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Transfusion. 2011 Jul;51(7):1380-8. doi: 10.1111/j.1537-2995.2010.03006.x. Epub 2011 Jan 7.

Severe hemolytic disease of fetus and newborn caused by red blood cell antibodies undetected at first-trimester screening (CME).

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Department of Transfusion Medicine, Split University Hospital Center, Split, Croatia.



The objective was to determine clinical consequences of anti-D and non-D antibodies undetected at first-trimester screening for infant or fetus.


This retrospective cohort study included all pregnant women with red blood cell (RBC) antibodies who were tested between 1993 and 2008. Data were obtained from the forms for tracking immunization at the transfusion department. Each form was analyzed for three data sets: the order of screening at which the antibodies were detected (initial or repeated screening), the order of pregnancy (first pregnancy or higher), and whether the antibodies caused severe hemolytic disease of fetus and newborn (HDFN).


In D- women, anti-D was detected in 1.3% of cases. The anti-D was undetected in 72 (37%) cases on the first-trimester screening, of which eight cases were complicated by severe HDFN. In this group, three patients were primigravidae. An overall non-D incidence of 0.2% was observed. In 16 cases, non-D were undetected on the first-trimester screening (10 anti-c, two anti-E, two anti-C, one anti-S, and one case of anti-Rh17). Non-D antibodies undetected on initial screening caused 11 cases of severe HDFN (27% of all severe non-D HDFN). Ten of them were in multiparous women. Seven of 11 cases with severe HDFN that were missed were caused by anti-c.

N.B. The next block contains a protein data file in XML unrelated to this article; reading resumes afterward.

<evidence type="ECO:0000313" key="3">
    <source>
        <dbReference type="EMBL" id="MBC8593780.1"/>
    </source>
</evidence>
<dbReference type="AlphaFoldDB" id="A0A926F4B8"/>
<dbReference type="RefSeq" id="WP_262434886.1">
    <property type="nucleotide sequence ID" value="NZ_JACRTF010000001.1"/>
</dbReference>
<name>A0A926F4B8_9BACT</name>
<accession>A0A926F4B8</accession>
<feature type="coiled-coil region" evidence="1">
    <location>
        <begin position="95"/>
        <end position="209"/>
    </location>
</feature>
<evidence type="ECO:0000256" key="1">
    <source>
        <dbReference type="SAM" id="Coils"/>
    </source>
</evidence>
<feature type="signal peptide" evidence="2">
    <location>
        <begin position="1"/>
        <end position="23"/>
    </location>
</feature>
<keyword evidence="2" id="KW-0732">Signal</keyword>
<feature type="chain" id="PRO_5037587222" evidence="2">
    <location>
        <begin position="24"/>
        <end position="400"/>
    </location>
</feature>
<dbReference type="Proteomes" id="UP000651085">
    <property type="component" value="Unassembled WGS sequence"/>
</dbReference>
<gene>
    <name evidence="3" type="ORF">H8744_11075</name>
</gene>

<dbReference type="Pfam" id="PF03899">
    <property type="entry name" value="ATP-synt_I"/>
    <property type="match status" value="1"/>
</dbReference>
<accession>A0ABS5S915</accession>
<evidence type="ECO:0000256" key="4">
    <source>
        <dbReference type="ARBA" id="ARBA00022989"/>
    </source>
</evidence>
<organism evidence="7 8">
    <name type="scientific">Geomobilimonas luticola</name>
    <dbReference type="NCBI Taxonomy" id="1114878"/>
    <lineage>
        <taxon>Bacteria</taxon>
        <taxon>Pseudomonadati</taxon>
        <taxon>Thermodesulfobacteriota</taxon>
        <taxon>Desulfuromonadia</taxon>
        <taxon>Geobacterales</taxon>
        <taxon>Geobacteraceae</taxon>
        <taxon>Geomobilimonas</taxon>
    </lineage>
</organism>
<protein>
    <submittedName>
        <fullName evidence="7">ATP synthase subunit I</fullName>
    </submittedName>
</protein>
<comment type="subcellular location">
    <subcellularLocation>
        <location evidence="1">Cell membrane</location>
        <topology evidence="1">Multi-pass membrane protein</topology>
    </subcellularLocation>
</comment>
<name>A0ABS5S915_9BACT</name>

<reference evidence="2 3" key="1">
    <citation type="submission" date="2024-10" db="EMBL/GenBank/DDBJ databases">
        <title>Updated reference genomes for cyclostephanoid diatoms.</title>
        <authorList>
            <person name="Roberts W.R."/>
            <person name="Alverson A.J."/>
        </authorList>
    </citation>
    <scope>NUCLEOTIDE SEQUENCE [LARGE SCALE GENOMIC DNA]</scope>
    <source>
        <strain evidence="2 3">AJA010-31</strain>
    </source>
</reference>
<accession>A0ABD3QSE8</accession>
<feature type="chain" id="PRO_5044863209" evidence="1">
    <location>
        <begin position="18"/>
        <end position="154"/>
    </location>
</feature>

The third-trimester screening may detect RBC antibodies that were not present or detected on the first-trimester screening. Such screening may be especially relevant in D+ multiparous women due to the risk of HDFN.

[Indexed for MEDLINE]

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